Pediatric Hematology, Oncology and Bone Marrow Transplant
Parent-to-Parent: The Olson Family's Story

Pediatric Hematology, Oncology and Bone Marrow Transplant

Parent-to-Parent: The Olson Family's Story

Katherine Olson writes about her family's experience when their five-year-old daughter Grace was diagnosed with a Wilm's tumor.

Our diagnosis day, January 4, 2010, our family's world changed. Our five-year-old daughter, Grace, was found to have a Wilm's tumor, stage 4.

We had one day at home to pack up for our hospital stay, and to have one more sweet day of "normal life", although nothing felt normal. But, we made the most of our special day in spite of our raw emotions.

My parents came to stay with us to be "second parents" to our two other children, we set up a Caring Bridge site, and the meals started pouring in.

The second stage of our journey was removing this huge (4 pound) tumor that had taken over Grace's right kidney. Her surgery was long, but went very well. That "baby fat" belly that Grace always had we no longer there; instead it was replaced by a huge scar that spans her right abdomen.

As soon as she healed from surgery, she started radiation on her flank. My husband, Todd, and I were very nervous about the long term effects of radiation, and were also anticipating what the effects of the chemotherapy might be.

We started researching to discover what we could do to minimize the negative effects of Grace's treatment. We also wanted to bolster her immune system and find the best lifestyle for her that we could start to implement.

Finding Where to Start in a Sea of Information

Wow. Have you ever Googled something and felt overwhelmed at the information? Where do you start? What sources do you trust? Especially when you've got to make decisions that affect the fragile life of your child.

We started printing out articles, highlighting, making lists of recommended vitamins, supplements, natural treatments, etc. We also decided to get a dog that our kids had longed for, especially our older daughter. We were trying subtlety to let her know that even thought her sister's needs had taken over, her wants were still important to us.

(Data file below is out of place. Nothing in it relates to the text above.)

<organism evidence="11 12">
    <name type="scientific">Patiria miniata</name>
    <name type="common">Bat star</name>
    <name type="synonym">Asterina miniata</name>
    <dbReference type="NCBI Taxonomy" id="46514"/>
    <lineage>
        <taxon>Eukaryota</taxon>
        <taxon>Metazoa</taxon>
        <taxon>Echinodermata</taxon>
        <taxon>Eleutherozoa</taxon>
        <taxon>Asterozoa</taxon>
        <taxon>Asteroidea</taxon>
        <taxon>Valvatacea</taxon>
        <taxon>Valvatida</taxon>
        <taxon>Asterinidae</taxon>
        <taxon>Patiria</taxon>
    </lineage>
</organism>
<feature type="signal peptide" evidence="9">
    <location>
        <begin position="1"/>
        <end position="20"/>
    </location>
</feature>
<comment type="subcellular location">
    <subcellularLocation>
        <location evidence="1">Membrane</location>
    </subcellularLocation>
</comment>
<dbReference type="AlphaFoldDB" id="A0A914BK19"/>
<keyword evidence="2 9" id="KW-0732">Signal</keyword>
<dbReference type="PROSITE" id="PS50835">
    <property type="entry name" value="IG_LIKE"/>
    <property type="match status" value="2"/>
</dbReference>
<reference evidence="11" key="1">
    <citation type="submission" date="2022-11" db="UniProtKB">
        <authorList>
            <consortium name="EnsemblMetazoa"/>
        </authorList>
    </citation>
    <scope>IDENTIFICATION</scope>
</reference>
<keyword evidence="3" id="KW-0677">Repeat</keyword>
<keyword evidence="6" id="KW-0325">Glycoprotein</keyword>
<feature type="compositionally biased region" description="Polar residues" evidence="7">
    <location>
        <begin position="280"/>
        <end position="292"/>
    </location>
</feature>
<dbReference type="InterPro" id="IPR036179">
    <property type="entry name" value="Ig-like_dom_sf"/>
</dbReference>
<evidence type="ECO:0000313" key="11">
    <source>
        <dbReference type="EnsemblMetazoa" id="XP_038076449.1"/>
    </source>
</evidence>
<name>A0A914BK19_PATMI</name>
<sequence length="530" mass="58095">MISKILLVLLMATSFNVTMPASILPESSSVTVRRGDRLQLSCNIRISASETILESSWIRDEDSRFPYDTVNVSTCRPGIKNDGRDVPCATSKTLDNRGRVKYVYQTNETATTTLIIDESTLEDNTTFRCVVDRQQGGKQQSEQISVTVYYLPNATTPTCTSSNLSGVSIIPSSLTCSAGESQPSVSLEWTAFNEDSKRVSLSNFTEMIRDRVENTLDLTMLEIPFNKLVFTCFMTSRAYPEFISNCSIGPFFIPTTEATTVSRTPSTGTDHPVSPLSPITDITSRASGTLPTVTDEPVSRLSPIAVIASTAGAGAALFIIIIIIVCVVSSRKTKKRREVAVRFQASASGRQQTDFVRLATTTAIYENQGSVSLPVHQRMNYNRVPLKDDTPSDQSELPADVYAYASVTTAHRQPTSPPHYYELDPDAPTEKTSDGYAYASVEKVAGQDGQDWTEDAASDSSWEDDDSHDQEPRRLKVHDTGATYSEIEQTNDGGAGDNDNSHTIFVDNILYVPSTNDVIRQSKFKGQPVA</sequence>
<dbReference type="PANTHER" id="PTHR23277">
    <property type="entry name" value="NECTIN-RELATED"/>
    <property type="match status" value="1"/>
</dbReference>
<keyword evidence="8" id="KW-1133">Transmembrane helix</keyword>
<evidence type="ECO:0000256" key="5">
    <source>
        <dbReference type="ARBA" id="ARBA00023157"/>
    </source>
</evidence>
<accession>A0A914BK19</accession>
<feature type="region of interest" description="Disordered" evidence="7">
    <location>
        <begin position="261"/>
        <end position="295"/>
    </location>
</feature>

All of our research was helpful, but seemed to leave us with too many questions to answer. What supplements can you use while on chemotherapy? How can we get her to eat the best food possible when her appetite is so small? How could we incorporate exercise to help her muscles stay loose when she has so little energy?

We had heard about the integrative medical doctors at UW Hospital and knew we needed some help to be able to sort through all our questions. We were confident that our oncologists were helping to eradicate the cancer, yet in addition, we wanted to make sure Grace has and has the best chance to have a great life post-treatment.

We met with Dr. Lucille Marchand. She was able to help us address many of our concerns. She knows what cancer regiments are like and also knows what the alternative health practitioners are saying. She helped us to meld our information to make the plan to help Grace's body function the best it could during treatment.

Grace has not always been willing or receptive to all we want to "do to her". We realized we needed to incorporate her into the thinking and problem solving process. So, she decided that instead of a smoothie with fish oil in it, she would eat more wild fish, more often. She will have her tasteless Vitamin D and pro-biotic in her milk each day.

Slowing the Pace to Help the Healing

We have many more ideas we would like to implement, but we are trying to slow down and go at a pace that is doable for her (good advice, Dr. Marchand). We plan to start acupressure after her chemotherapy. That is done so that that she disconnects the two experiences from one another. 

As we stand today, Grace has only two chemotherapy treatment left, and her last CT scan was clear of cancer. We are confident that she will "make it" through this trial that has come her way. She is swimming, playing softball, and starting to love life again after some very tough months. Our concern for her is to help her live a long life with the best possible health. When you are five, have had cancer, and you want to live to be eighty five (or eighty nine as she has requested), you have a lot of repairing and building up to do. We are so thankful that the team of physicians, including Dr. Marchand, that have and will help us strategize to give Grace her best possible live.